Except for the Italian-American chicken parm, cacciatore  (Italian for hunter’s style) may be the most ubiquitous poultry offering on Italian restaurant menus. As might be expected, given its popularity, there are many variations on the dish both here in the U.S. as well as in Italy. Even at home, my mother and my aunt, Sicilian and Neapolitan respectively, prepared their distinctive versions: my mother’s more savory with capers, olives, and vinegar; my aunt’s more sweet and spicy with onions, tomatoes, and crushed red pepper.

Last night, I chose to prepare a version closer to my aunt’s based on a recipe from Arthur Schwartz’s Naples at Table. This Neapolitan cacciatore epitomizes the simplicity of Italian cooking, calling for just a few ingredients and a minimum of technique. However this austerity requires that the basic ingredients, the prima materia, be of the highest quality—especially the tomatoes. My aunt would use the Roma tomatoes she jarred every August. Working in the confines of a New York City apartment, I rely on the imported canned whole San Marzano variety. As for technique, it’s essential that you take the time to brown the chicken thoroughly and avoid overcrowding the pan to get the most flavor from the bird.

I’m sure many of my readers have their own version of cacciatore and I would enjoy hearing about them. As I said earlier the recipe below is based on one from Arthur Schwartz. The original recipe uses a whole chicken and also includes a variation with red peppers. Here’s a link to the original on the author’s website.

Chicken Cacciatore Adapted from Naples at Table by Arthur Schwartz

3 tablespoons extra-virgin olive oil
8 skin-on bone-in chicken thighs, well trimmed
Kosher salt
Freshly ground black pepper
1 medium onion sliced thin (3/16”)
2 5-inch sprigs fresh rosemary
1/2 cup dry white Vermouth
Big pinch hot red pepper flakes
1 28 ounce can imported whole and peeled San Marzano tomatoes, well-drained and coarsely chopped

The basic ingredients
The basic ingredients

1. Season the chicken on both sides with salt and pepper.

2. In a 12-inch saute pan with cover, heat the oil over medium-high heat and when it is hot, brown the chicken on the skin side first, then the underside. Do not crowd the pan. Brown the chicken in batches if necessary, setting aside the browned chicken on a plate until the rest is done.

Browned chicken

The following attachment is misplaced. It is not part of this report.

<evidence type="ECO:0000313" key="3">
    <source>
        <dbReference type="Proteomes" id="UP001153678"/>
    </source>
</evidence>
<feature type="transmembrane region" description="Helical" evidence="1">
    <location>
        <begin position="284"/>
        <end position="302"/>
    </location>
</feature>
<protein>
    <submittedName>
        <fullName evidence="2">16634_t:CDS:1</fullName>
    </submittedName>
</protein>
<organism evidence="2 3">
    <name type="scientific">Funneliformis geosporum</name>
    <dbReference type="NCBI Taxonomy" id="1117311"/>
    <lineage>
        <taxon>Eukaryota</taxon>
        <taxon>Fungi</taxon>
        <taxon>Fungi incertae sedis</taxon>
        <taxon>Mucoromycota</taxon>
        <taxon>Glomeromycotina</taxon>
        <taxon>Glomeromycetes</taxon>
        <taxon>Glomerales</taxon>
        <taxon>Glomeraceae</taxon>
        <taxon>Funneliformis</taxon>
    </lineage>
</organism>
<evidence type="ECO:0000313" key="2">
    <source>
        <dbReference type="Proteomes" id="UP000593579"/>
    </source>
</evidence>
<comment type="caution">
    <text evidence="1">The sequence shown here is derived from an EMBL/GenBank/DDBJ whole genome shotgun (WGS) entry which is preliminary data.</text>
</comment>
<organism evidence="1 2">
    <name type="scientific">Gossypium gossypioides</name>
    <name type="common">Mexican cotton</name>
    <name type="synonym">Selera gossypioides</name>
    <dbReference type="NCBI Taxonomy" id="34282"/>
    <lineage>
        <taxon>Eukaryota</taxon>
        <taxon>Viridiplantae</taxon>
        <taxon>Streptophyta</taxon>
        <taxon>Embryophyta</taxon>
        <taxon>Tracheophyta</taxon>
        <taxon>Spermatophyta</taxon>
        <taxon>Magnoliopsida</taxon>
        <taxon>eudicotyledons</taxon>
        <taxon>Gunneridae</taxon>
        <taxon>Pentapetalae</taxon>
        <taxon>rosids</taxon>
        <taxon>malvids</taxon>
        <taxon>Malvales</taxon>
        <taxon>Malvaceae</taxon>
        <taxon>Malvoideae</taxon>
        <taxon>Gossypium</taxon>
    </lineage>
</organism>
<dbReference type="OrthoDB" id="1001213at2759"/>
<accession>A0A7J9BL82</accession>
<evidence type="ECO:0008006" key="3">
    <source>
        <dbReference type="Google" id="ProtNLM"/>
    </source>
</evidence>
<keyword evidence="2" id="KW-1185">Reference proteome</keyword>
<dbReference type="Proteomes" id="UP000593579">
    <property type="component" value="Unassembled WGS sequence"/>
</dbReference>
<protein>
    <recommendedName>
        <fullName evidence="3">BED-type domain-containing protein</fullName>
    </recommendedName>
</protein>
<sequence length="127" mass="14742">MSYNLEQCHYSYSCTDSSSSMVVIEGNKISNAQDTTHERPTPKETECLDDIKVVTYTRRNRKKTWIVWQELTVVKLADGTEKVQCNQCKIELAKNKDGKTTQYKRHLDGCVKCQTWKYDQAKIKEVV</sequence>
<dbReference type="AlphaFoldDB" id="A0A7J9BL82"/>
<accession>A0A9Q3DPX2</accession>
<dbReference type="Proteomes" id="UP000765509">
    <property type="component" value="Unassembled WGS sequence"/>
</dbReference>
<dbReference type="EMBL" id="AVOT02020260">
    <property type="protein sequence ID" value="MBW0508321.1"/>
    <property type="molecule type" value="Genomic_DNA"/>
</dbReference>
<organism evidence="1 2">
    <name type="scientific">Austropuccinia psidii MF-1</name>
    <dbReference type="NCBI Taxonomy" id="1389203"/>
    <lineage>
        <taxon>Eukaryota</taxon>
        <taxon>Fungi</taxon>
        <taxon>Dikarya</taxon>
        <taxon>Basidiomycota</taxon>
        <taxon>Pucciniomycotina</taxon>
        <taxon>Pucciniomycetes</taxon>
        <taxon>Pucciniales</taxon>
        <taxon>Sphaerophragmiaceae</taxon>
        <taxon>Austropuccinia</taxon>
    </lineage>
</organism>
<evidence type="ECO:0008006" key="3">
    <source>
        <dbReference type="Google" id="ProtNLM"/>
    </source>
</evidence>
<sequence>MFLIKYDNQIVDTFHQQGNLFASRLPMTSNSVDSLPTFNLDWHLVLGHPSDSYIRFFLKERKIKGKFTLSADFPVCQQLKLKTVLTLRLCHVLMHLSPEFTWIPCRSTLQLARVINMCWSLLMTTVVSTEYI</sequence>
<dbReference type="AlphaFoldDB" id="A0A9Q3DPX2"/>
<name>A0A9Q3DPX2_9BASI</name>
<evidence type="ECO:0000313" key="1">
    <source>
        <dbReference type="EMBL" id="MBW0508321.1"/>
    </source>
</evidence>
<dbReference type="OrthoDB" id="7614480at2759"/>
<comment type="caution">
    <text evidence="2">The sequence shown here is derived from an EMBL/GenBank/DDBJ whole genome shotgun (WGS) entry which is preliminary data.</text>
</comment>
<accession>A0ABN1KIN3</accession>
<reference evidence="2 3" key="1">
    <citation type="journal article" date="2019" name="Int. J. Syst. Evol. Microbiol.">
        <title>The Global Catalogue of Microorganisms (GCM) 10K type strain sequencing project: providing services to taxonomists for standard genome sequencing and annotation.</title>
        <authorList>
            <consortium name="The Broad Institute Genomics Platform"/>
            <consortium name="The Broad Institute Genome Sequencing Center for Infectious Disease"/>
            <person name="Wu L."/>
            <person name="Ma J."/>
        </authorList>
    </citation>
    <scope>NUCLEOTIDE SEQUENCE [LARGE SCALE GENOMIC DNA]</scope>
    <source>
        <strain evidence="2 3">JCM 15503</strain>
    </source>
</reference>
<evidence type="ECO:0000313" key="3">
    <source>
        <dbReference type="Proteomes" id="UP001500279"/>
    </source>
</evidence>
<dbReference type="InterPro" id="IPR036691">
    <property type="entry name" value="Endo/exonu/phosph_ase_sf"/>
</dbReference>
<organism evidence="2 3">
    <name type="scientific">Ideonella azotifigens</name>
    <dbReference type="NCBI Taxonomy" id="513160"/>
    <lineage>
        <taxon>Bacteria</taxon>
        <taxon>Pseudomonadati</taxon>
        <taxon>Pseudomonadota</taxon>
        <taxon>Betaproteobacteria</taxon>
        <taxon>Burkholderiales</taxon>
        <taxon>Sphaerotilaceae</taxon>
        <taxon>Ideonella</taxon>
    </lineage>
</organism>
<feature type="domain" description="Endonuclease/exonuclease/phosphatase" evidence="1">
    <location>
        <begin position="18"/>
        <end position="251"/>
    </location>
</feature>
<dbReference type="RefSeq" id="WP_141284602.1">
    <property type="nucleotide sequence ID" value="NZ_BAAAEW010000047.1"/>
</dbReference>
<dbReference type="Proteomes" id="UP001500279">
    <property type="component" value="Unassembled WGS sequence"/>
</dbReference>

Browned chicken

3. When the last few pieces of chicken are almost browned and still in the pan, add the onion and rosemary sprigs and sauté until the onion is tender.

Adding the onions and rosemary
Adding the onions and rosemary

4. Arrange all the browned chicken in the pan, skin side up, and add the vermouth. Add the hot red pepper flakes, and then let the wine cook until it has almost entirely evaporated, just a couple of minutes. While it is reducing, turn the chicken in the liquid once or twice, but leave it skin side up at the end.

Reducing the wine
Reducing the wine

5. Add the tomatoes. Cover the pan, lower the heat, and let cook at a gentle simmer, without turning, for about 30 minutes, or until the chicken is done. Check the pan every so often to make sure the sauce does not stick to the pan.

With the tomatoes
With the tomatoes

6. Remove the chicken to a serving platter, increase the heat to high and let the sauce reduce for about 2 minutes. Adjust for seasoning.

Reducing the sauce
Reducing the sauce

7. Pour the sauce over the chicken and serve immediately.

Wine Pairing: Taurasi, Montepulciano d’Abruzzo

5 thoughts on “Neapolitan Chicken Cacciatore

  1. Roland: You bring back many memories with this post. When I was growing up, almost every family had their own variation on Chicken Cacciatora, almost all of them enriched by the addition of some other ingredient out of the abundance of American farms and stores. The most common extra, I recall, was mushrooms, but bell peppers also sometimes made their way into the dish. Need I say all were delicious?

    1. Thanks, Tom. I recall one variation my aunt tried was from Romeo Salta–a more elaborate version than the one I’ve posted.

      On Fri, Aug 21, 2015 at 12:03 PM, Cooking from Books wrote:


  2. Your cacciatore looks great, every step of the way!

    Since you’re invited different versions from readers, here’s my current favorite:

    It’s an unusual recipe in that the chicken pieces aren’t browned to begin with. Instead, they’re “insaporated” (good Italian culinary term!) in aromatic vegetables that have been softened in olive oil. Then the dish cooks with white wine, tomatoes, and basil leaves.

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